Saturday, December 14, 2013

Blue Water Sailors - Heavy Seas

Sailors tend to be a pretty close-knit group and they have a lingo all their own; some of it steeped in centuries of tradition.  They sail over the horizon and disappear from sight of loved ones left on the piers at home.  What occurs on the other side of the horizon can be difficult to describe.  Much of it is pretty monotonous.  Engines drone on and daily routines repeat again and again.

Sunsets are often spectacular; you don't see much wildlife.  A few flying fish jump out occasionally, glide a few feet, then plunge into the water again.  Porpoise ride your bow wave in and out of port, then disappear once you're further out.  No birds if you're far enough at sea.  Sharks' fins rarely break the surface.  

Gooney birds glide up, over, and down the wake; pirouette on a wing tip touching the surface and retrace their flight path in the other direction ...they're spectacular aviators and they venture out a lot farther than the Gulls.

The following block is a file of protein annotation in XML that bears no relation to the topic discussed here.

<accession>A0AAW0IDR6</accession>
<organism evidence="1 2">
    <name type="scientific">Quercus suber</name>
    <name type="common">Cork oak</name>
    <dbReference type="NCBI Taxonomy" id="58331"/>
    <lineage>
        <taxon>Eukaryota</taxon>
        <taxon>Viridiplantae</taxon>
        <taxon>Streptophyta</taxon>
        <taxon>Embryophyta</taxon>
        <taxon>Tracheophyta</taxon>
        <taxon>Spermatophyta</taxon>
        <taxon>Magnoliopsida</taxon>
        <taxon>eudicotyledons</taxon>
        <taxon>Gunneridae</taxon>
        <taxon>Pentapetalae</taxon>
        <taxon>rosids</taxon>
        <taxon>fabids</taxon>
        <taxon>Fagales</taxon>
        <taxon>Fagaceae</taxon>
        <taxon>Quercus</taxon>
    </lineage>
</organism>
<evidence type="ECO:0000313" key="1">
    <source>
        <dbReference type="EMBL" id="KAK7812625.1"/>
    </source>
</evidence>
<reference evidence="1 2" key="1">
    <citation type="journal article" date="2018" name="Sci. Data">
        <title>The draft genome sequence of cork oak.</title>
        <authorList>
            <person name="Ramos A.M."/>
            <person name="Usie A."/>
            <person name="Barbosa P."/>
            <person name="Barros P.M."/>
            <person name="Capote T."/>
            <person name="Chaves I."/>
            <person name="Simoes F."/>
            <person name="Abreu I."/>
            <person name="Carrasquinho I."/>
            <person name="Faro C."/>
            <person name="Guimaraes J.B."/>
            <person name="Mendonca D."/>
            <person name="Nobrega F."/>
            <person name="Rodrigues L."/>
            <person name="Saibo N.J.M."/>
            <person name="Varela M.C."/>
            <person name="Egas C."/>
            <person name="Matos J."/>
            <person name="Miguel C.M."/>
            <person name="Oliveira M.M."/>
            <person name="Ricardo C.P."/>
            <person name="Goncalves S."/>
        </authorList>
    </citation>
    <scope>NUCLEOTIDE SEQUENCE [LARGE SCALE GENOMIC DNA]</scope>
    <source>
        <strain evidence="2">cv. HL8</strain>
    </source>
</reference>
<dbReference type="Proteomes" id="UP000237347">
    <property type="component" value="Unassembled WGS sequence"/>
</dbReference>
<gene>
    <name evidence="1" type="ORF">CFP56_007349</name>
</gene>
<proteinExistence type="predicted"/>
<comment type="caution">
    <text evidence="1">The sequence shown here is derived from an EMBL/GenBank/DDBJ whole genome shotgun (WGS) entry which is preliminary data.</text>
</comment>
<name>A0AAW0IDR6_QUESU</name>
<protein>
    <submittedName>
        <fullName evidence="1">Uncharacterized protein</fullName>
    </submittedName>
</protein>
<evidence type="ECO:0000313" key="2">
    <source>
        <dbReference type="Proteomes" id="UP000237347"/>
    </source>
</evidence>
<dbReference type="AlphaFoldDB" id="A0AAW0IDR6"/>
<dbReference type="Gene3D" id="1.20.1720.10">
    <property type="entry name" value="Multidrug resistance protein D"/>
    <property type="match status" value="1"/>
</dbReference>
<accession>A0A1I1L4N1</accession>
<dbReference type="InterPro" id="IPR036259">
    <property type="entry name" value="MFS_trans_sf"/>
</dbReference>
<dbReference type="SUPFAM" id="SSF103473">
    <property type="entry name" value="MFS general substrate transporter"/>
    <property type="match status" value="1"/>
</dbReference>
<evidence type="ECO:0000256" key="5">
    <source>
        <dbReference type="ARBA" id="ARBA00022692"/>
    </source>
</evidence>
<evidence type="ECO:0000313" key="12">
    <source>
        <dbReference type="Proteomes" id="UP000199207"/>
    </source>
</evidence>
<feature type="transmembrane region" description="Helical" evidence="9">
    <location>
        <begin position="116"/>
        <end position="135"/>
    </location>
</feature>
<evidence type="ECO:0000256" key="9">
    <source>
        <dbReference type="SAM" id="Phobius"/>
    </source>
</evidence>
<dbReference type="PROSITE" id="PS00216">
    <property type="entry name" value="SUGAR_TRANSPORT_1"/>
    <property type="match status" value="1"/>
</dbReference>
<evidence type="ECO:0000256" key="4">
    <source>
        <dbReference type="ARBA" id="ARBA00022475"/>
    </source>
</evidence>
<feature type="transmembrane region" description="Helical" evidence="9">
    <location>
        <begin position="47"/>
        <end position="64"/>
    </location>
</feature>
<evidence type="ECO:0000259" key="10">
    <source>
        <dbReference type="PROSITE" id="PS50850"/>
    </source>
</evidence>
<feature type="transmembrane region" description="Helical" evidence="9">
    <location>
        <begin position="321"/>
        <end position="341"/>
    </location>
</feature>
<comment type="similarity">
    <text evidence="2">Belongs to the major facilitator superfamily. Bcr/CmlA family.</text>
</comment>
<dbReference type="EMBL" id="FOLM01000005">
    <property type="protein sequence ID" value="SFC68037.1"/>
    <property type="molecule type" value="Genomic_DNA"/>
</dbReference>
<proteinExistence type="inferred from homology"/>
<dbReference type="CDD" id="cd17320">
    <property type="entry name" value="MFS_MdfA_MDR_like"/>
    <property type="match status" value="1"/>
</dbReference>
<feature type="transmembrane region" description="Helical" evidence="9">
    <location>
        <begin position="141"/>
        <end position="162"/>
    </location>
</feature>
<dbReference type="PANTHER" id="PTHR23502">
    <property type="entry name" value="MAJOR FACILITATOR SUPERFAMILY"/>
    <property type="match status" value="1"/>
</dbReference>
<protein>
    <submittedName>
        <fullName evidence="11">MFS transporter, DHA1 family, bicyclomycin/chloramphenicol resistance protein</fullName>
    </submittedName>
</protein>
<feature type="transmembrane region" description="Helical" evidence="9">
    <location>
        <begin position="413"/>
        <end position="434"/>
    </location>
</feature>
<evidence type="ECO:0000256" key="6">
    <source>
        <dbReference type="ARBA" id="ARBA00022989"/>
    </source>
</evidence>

Then, the skies darken, the swells pick up....and, pick up higher.....and, wow.  Heavy seas...a sailor's code for a wild ride.  Hard to clearly describe heavy seas to a landlubber.  Words don't quite cover it...even good ones.  The clip below does a good job of showing a ship, the 456' French Frigate shown above, riding out heavy seas.  Words don't quite cover it.  Sound is great on this...view full screen.


Anonymous said...

I must admit this is the first time that I've gotten seasick.
I may need to up grade my IPad.

Gus said...

There are a couple of shots I recall quite well; one, when the ship dives down the backside of a huge wave and nearly disappears behind another one bearing in. The other, when the music stops on the top of the large wave and the ship heads down again. At that point the props come out of the water, still turning, and you get a deep "lunk, lunk, lunk" that shudders the entire ship. That's when you hope the old gal can keep herself together.

Sherri Sledge Pulliam said...

I agree...I've never been seasick before, but this just about did me in! Very brutal!! Can't imagine actually being ON the ship!

Gus said...

It's an "E" ticket ride, to be sure. You do get in sync with it and carry on; you don't go outside, but it is kind of fun to go up on the bridge and step just out from behind the wind screens. The spray, sometimes in torrents, rips into you like a fire hose might. Now you know what the term, "sea legs" really means.